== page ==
Roof-mounted racks are used for rooftop solar projects. They can be fixed or adjustable and even be installed with a solar tracker. Ground-mounted racks are usually adjustable and allow panels to tilt up or down for maximum solar absorption. There are two varieties of pole-mounted racks. While one allows the solar panel to sit on top of a pole, the other elevates it several feet off the ground. Tracking system-mounted racks can be used for solar tracking systems and solar water pumping systems.
Such solar projects typically use foundation mounting structures. In the process, land is excavated to put in vertical pipes, surrounded by a concrete foundation. Other types of ground-mounted structures are ballasted and pole-mounted structures. In ground-mounted structures, the pole-mounted racks are usually adjustable and allow panels to tilt up or down for maximum solar absorption. There are also tracking system-mounted racks, which can be used for solar tracking systems and solar water pumping systems. Even among ground-mounted plants, mounting structure designs can differ on the basis of land technology, soil type and other weather-related parameters.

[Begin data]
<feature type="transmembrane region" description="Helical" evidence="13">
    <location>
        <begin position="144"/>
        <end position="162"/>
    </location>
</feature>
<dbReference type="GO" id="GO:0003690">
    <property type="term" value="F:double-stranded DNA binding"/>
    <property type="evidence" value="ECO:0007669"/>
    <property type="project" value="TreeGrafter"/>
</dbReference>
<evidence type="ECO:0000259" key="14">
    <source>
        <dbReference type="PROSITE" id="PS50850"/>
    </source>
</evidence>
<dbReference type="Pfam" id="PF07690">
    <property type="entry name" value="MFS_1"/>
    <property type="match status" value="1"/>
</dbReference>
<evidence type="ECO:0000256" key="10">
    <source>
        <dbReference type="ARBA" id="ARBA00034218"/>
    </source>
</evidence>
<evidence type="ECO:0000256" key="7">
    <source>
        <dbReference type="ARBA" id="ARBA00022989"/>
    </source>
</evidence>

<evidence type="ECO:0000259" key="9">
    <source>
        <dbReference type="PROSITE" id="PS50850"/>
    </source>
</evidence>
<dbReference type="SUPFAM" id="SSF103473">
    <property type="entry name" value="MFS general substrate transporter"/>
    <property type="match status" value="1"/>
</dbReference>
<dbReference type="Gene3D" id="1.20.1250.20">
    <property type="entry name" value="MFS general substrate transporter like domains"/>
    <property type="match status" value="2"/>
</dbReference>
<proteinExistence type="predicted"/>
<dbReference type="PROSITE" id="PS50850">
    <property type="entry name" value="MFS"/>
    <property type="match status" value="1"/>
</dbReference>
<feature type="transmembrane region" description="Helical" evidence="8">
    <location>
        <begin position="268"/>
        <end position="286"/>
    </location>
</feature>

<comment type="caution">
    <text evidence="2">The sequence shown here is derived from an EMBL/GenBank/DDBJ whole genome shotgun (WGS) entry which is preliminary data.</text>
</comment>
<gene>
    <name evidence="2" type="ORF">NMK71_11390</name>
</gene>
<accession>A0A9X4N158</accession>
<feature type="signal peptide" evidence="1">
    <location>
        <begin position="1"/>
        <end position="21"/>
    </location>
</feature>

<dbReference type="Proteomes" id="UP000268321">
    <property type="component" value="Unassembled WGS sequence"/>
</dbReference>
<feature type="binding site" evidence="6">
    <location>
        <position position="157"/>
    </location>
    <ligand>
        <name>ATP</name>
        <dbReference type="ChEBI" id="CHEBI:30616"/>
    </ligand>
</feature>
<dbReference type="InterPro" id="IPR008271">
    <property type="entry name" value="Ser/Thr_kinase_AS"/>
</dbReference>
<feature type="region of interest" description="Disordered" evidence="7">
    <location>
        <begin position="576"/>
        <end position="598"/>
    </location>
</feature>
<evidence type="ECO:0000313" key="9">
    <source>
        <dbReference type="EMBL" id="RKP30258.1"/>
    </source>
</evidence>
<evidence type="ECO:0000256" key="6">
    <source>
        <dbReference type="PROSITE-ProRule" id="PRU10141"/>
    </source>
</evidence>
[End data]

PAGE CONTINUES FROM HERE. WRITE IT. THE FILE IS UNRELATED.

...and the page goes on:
Rooftop solar projects use roof-mounted racks. To mount solar panels, techniques such as rail mounting, where panels are attached to the rails using clasps; ballasted mounting, in which panels are directly fixed to the roof through hardware; and shared rail mounting, where two rows of panels are attached to the same rail are used. Another common technique is mounting solar panels on elevated structures. In an elevated structure, panels are installed at a height of 12-15 feet. This is often preferred by consumers, as it does not take up the entire surface space and can also act as a shed-like structure on roofs.
Mounting structures for floating solar plants are also coming up. These rely on a special mounting system design, which prevents contact between solar panels and the surface of the waterbody. Mounting structures for floating solar can be helpful for installing solar projects on water surfaces such as ponds, rivers, reservoirs and off shore PV applications. Among recent developments in this space, Chinese mounting system provider Mibet has developed a structure for floating PV installations designed to endure low temperatures and withstand wind and snow loads of up to 42 metres per second and 1 kilonewton per square metre respectively.